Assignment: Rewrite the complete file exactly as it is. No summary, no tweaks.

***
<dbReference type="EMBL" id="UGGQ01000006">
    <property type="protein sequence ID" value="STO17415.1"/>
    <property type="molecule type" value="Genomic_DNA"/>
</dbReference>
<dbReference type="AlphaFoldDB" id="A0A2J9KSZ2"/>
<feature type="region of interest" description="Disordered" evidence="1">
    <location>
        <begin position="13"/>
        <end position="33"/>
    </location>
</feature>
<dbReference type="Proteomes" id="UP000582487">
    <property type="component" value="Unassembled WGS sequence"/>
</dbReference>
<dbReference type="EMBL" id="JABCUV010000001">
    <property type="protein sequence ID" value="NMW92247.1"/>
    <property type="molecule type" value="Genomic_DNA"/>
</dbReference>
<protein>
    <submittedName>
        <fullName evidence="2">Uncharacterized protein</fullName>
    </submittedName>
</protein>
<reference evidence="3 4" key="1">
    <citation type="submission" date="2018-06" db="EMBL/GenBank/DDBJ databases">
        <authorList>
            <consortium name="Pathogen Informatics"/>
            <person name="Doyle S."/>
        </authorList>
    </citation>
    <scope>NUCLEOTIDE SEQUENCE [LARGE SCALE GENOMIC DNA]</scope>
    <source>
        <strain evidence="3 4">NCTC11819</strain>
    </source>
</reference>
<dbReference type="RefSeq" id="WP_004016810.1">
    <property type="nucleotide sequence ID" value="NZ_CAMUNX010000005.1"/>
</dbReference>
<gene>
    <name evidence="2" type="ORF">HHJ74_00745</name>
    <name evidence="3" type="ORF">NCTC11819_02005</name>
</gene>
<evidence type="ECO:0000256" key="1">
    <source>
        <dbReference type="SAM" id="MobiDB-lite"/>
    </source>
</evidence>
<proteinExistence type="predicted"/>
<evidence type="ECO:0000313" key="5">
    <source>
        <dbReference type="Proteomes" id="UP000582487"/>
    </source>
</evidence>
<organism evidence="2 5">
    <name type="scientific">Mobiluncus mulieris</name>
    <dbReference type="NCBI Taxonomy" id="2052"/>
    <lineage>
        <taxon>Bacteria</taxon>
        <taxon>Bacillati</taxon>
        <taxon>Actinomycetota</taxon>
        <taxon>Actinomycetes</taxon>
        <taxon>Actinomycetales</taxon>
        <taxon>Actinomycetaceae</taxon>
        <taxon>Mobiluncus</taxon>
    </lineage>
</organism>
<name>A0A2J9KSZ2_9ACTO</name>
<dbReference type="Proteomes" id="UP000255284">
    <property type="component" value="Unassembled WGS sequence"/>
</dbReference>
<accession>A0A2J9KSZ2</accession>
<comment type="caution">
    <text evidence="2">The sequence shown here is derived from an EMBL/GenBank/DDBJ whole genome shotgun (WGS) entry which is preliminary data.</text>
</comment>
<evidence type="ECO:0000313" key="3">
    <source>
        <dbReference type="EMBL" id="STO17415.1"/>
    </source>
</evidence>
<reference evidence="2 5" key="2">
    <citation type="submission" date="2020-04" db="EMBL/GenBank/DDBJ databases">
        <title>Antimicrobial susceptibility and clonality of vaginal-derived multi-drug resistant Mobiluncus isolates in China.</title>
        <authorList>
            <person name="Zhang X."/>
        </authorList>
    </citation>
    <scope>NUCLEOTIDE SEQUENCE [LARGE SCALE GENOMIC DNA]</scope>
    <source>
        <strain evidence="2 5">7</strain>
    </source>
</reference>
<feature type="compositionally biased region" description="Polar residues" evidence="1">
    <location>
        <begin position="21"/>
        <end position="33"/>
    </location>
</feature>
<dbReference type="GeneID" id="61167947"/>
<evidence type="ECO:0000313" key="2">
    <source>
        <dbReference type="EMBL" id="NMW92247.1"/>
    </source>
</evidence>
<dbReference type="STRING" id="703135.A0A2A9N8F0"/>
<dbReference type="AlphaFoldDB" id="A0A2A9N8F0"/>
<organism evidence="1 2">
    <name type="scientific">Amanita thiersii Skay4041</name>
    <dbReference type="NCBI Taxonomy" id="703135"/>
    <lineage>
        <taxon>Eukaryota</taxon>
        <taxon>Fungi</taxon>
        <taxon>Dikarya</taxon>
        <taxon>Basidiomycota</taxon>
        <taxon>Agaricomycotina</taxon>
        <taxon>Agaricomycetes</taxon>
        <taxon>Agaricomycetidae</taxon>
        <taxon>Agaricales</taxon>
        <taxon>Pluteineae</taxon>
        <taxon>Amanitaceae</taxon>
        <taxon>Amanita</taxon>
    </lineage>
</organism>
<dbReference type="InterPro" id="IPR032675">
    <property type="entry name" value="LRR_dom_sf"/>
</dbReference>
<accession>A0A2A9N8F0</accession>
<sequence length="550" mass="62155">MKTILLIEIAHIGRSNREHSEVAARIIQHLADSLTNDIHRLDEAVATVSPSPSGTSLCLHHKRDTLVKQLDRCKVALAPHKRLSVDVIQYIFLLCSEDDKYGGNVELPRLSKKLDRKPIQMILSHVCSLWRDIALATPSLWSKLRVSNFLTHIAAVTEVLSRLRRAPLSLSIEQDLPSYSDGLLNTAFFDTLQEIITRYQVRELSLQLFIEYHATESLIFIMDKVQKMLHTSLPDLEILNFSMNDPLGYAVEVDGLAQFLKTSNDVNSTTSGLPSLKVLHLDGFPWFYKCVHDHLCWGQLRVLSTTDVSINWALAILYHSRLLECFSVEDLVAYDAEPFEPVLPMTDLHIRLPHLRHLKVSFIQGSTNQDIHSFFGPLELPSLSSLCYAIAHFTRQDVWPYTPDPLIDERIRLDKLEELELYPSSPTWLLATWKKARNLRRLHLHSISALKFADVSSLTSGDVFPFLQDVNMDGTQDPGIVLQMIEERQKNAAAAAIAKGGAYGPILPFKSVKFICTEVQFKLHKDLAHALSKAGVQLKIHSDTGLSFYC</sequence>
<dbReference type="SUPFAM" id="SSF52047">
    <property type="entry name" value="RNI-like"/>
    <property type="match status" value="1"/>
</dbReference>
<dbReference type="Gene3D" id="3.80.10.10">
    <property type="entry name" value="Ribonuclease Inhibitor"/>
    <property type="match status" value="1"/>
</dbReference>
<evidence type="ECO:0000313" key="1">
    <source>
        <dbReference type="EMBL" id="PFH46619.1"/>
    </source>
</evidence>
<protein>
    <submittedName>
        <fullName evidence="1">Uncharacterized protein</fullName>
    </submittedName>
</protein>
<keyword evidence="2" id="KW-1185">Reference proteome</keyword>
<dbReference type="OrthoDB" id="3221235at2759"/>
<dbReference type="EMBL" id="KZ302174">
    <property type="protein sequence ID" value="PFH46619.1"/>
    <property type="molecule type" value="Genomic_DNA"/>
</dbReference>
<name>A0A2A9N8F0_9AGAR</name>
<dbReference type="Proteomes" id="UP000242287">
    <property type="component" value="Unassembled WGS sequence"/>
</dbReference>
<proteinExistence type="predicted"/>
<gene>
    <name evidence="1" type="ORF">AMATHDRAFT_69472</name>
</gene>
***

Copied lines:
<dbReference type="EMBL" id="UGGQ01000006">
    <property type="protein sequence ID" value="STO17415.1"/>
    <property type="molecule type" value="Genomic_DNA"/>
</dbReference>
<dbReference type="AlphaFoldDB" id="A0A2J9KSZ2"/>
<feature type="region of interest" description="Disordered" evidence="1">
    <location>
        <begin position="13"/>
        <end position="33"/>
    </location>
</feature>
<dbReference type="Proteomes" id="UP000582487">
    <property type="component" value="Unassembled WGS sequence"/>
</dbReference>
<dbReference type="EMBL" id="JABCUV010000001">
    <property type="protein sequence ID" value="NMW92247.1"/>
    <property type="molecule type" value="Genomic_DNA"/>
</dbReference>
<protein>
    <submittedName>
        <fullName evidence="2">Uncharacterized protein</fullName>
    </submittedName>
</protein>
<reference evidence="3 4" key="1">
    <citation type="submission" date="2018-06" db="EMBL/GenBank/DDBJ databases">
        <authorList>
            <consortium name="Pathogen Informatics"/>
            <person name="Doyle S."/>
        </authorList>
    </citation>
    <scope>NUCLEOTIDE SEQUENCE [LARGE SCALE GENOMIC DNA]</scope>
    <source>
        <strain evidence="3 4">NCTC11819</strain>
    </source>
</reference>
<dbReference type="RefSeq" id="WP_004016810.1">
    <property type="nucleotide sequence ID" value="NZ_CAMUNX010000005.1"/>
</dbReference>
<gene>
    <name evidence="2" type="ORF">HHJ74_00745</name>
    <name evidence="3" type="ORF">NCTC11819_02005</name>
</gene>
<evidence type="ECO:0000256" key="1">
    <source>
        <dbReference type="SAM" id="MobiDB-lite"/>
    </source>
</evidence>
<proteinExistence type="predicted"/>
<evidence type="ECO:0000313" key="5">
    <source>
        <dbReference type="Proteomes" id="UP000582487"/>
    </source>
</evidence>
<organism evidence="2 5">
    <name type="scientific">Mobiluncus mulieris</name>
    <dbReference type="NCBI Taxonomy" id="2052"/>
    <lineage>
        <taxon>Bacteria</taxon>
        <taxon>Bacillati</taxon>
        <taxon>Actinomycetota</taxon>
        <taxon>Actinomycetes</taxon>
        <taxon>Actinomycetales</taxon>
        <taxon>Actinomycetaceae</taxon>
        <taxon>Mobiluncus</taxon>
    </lineage>
</organism>
<name>A0A2J9KSZ2_9ACTO</name>
<dbReference type="Proteomes" id="UP000255284">
    <property type="component" value="Unassembled WGS sequence"/>
</dbReference>
<accession>A0A2J9KSZ2</accession>
<comment type="caution">
    <text evidence="2">The sequence shown here is derived from an EMBL/GenBank/DDBJ whole genome shotgun (WGS) entry which is preliminary data.</text>
</comment>
<evidence type="ECO:0000313" key="3">
    <source>
        <dbReference type="EMBL" id="STO17415.1"/>
    </source>
</evidence>
<reference evidence="2 5" key="2">
    <citation type="submission" date="2020-04" db="EMBL/GenBank/DDBJ databases">
        <title>Antimicrobial susceptibility and clonality of vaginal-derived multi-drug resistant Mobiluncus isolates in China.</title>
        <authorList>
            <person name="Zhang X."/>
        </authorList>
    </citation>
    <scope>NUCLEOTIDE SEQUENCE [LARGE SCALE GENOMIC DNA]</scope>
    <source>
        <strain evidence="2 5">7</strain>
    </source>
</reference>
<feature type="compositionally biased region" description="Polar residues" evidence="1">
    <location>
        <begin position="21"/>
        <end position="33"/>
    </location>
</feature>
<dbReference type="GeneID" id="61167947"/>
<evidence type="ECO:0000313" key="2">
    <source>
        <dbReference type="EMBL" id="NMW92247.1"/>
    </source>
</evidence>
<dbReference type="STRING" id="703135.A0A2A9N8F0"/>
<dbReference type="AlphaFoldDB" id="A0A2A9N8F0"/>
<organism evidence="1 2">
    <name type="scientific">Amanita thiersii Skay4041</name>
    <dbReference type="NCBI Taxonomy" id="703135"/>
    <lineage>
        <taxon>Eukaryota</taxon>
        <taxon>Fungi</taxon>
        <taxon>Dikarya</taxon>
        <taxon>Basidiomycota</taxon>
        <taxon>Agaricomycotina</taxon>
        <taxon>Agaricomycetes</taxon>
        <taxon>Agaricomycetidae</taxon>
        <taxon>Agaricales</taxon>
        <taxon>Pluteineae</taxon>
        <taxon>Amanitaceae</taxon>
        <taxon>Amanita</taxon>
    </lineage>
</organism>
<dbReference type="InterPro" id="IPR032675">
    <property type="entry name" value="LRR_dom_sf"/>
</dbReference>
<accession>A0A2A9N8F0</accession>
<sequence length="550" mass="62155">MKTILLIEIAHIGRSNREHSEVAARIIQHLADSLTNDIHRLDEAVATVSPSPSGTSLCLHHKRDTLVKQLDRCKVALAPHKRLSVDVIQYIFLLCSEDDKYGGNVELPRLSKKLDRKPIQMILSHVCSLWRDIALATPSLWSKLRVSNFLTHIAAVTEVLSRLRRAPLSLSIEQDLPSYSDGLLNTAFFDTLQEIITRYQVRELSLQLFIEYHATESLIFIMDKVQKMLHTSLPDLEILNFSMNDPLGYAVEVDGLAQFLKTSNDVNSTTSGLPSLKVLHLDGFPWFYKCVHDHLCWGQLRVLSTTDVSINWALAILYHSRLLECFSVEDLVAYDAEPFEPVLPMTDLHIRLPHLRHLKVSFIQGSTNQDIHSFFGPLELPSLSSLCYAIAHFTRQDVWPYTPDPLIDERIRLDKLEELELYPSSPTWLLATWKKARNLRRLHLHSISALKFADVSSLTSGDVFPFLQDVNMDGTQDPGIVLQMIEERQKNAAAAAIAKGGAYGPILPFKSVKFICTEVQFKLHKDLAHALSKAGVQLKIHSDTGLSFYC</sequence>
<dbReference type="SUPFAM" id="SSF52047">
    <property type="entry name" value="RNI-like"/>
    <property type="match status" value="1"/>
</dbReference>
<dbReference type="Gene3D" id="3.80.10.10">
    <property type="entry name" value="Ribonuclease Inhibitor"/>
    <property type="match status" value="1"/>
</dbReference>
<evidence type="ECO:0000313" key="1">
    <source>
        <dbReference type="EMBL" id="PFH46619.1"/>
    </source>
</evidence>
<protein>
    <submittedName>
        <fullName evidence="1">Uncharacterized protein</fullName>
    </submittedName>
</protein>
<keyword evidence="2" id="KW-1185">Reference proteome</keyword>
<dbReference type="OrthoDB" id="3221235at2759"/>
<dbReference type="EMBL" id="KZ302174">
    <property type="protein sequence ID" value="PFH46619.1"/>
    <property type="molecule type" value="Genomic_DNA"/>
</dbReference>
<name>A0A2A9N8F0_9AGAR</name>
<dbReference type="Proteomes" id="UP000242287">
    <property type="component" value="Unassembled WGS sequence"/>
</dbReference>
<proteinExistence type="predicted"/>
<gene>
    <name evidence="1" type="ORF">AMATHDRAFT_69472</name>
</gene>